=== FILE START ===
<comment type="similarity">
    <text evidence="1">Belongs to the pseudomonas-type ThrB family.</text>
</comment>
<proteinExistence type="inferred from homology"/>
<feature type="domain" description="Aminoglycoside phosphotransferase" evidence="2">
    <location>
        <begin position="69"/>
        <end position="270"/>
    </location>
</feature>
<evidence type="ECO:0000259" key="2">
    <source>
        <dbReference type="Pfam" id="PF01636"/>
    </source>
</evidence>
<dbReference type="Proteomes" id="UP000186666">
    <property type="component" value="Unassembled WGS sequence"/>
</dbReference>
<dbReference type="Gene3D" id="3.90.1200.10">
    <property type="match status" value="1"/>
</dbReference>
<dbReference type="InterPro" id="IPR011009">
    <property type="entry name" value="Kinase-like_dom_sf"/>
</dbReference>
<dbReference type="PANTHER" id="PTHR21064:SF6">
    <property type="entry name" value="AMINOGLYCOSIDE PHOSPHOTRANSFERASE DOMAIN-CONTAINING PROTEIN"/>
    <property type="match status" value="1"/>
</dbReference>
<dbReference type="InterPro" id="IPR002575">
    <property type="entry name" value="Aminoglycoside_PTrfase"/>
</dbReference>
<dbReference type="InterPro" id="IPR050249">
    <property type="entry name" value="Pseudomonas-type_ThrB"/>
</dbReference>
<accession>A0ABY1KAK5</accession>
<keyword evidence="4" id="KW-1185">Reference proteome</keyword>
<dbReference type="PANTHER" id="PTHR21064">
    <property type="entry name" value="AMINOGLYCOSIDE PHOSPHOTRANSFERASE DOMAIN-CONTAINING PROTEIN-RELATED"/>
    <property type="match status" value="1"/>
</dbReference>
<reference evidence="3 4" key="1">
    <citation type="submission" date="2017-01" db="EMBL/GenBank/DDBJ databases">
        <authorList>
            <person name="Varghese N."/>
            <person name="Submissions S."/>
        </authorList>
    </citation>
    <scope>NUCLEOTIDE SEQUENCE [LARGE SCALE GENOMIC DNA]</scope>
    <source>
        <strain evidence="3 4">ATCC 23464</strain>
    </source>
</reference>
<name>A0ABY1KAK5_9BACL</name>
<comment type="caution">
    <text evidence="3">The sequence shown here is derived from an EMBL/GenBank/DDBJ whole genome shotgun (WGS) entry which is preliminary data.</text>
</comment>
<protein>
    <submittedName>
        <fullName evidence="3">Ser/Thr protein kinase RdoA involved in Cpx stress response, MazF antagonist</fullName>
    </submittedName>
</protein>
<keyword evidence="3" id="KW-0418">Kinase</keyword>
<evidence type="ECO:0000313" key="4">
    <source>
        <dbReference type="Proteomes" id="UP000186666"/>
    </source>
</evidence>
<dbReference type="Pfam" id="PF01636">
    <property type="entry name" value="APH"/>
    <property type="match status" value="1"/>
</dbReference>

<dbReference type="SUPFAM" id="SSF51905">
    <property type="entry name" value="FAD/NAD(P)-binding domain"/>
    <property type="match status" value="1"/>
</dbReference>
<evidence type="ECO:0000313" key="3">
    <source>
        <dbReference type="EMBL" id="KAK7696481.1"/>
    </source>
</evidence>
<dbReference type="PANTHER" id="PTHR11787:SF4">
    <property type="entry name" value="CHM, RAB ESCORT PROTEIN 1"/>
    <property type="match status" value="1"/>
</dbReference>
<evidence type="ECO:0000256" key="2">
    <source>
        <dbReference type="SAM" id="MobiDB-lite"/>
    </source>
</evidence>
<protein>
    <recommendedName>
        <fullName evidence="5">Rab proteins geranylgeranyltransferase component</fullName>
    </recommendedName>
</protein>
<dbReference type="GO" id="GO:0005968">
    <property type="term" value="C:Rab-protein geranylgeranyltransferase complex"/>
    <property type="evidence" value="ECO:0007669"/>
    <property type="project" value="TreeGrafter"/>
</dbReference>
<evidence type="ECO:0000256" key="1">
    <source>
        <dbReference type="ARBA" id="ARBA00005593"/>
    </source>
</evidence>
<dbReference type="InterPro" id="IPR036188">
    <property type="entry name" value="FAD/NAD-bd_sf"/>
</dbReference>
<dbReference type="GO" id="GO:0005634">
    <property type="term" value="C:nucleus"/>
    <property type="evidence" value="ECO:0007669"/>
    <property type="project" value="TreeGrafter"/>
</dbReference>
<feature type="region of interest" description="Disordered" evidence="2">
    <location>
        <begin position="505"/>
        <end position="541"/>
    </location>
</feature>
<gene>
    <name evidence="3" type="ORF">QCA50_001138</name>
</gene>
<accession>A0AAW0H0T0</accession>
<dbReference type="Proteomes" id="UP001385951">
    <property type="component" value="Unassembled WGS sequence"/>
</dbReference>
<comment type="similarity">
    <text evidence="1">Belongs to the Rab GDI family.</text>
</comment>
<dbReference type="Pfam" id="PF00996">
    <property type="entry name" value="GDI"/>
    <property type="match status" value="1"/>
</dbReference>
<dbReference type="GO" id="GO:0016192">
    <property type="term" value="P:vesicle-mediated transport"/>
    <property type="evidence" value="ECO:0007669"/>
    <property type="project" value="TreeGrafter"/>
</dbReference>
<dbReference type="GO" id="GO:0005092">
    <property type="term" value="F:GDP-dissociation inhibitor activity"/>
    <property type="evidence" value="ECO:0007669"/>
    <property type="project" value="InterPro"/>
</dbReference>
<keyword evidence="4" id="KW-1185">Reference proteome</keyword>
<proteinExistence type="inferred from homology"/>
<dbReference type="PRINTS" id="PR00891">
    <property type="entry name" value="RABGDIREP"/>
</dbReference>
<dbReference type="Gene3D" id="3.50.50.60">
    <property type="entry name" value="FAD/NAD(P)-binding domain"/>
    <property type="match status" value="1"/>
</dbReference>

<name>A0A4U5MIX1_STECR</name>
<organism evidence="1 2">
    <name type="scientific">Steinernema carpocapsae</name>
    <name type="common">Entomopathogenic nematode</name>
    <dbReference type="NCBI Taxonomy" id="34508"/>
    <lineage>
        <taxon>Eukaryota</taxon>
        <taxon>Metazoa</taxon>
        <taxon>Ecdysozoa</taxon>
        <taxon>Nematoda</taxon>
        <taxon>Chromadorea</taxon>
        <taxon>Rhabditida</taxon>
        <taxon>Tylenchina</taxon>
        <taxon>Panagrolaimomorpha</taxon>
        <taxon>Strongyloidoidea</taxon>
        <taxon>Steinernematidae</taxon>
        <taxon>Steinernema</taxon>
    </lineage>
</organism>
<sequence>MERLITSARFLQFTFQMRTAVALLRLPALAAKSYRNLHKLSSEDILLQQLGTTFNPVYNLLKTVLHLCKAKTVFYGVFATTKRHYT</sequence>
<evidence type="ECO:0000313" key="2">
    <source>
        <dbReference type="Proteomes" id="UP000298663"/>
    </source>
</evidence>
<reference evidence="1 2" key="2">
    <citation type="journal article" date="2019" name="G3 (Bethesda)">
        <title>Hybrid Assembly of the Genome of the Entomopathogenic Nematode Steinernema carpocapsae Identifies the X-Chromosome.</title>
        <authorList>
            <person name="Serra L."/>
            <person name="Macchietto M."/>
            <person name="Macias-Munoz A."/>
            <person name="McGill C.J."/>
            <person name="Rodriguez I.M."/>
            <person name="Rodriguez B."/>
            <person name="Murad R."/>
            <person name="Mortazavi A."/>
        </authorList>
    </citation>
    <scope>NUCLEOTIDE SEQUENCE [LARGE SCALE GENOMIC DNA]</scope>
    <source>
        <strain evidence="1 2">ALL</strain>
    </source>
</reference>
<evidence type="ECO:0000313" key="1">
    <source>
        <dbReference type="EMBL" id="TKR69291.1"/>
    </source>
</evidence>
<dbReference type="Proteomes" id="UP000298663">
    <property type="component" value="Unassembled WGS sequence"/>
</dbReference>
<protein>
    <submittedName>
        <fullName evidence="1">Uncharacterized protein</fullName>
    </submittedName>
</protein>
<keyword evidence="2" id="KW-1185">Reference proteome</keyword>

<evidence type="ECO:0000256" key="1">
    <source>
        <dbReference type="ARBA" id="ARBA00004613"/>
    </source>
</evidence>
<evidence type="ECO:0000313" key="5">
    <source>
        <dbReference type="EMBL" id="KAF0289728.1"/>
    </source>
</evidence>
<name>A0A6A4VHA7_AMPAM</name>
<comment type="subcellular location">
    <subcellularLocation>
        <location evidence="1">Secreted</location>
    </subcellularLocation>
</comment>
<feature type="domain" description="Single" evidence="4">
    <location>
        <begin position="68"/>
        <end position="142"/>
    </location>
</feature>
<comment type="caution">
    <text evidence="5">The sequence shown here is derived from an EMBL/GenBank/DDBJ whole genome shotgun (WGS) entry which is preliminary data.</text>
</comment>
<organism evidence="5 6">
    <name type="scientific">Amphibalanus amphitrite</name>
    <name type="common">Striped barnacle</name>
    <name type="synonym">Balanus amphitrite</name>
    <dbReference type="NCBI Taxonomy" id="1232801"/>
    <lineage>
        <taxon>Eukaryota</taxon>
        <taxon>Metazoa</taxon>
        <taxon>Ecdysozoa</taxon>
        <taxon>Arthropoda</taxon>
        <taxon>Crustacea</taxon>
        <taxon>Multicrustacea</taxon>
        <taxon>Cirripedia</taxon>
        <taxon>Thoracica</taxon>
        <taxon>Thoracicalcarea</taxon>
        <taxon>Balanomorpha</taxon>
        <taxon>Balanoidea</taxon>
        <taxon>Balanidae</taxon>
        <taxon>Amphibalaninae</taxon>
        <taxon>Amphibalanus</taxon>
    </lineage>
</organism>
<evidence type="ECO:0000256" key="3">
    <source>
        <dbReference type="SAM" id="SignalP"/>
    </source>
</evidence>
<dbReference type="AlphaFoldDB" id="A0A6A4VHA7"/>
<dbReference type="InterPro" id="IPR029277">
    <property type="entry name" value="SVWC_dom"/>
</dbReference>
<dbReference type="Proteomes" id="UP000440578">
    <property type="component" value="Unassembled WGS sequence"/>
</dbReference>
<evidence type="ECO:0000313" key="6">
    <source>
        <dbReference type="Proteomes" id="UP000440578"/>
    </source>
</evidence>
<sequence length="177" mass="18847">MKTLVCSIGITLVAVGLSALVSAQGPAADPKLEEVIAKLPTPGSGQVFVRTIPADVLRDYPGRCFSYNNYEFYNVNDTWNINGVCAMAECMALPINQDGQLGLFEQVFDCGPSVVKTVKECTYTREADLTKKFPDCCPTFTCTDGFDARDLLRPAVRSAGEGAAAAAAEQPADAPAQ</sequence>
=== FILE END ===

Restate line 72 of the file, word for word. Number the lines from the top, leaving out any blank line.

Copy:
<dbReference type="SUPFAM" id="SSF51905">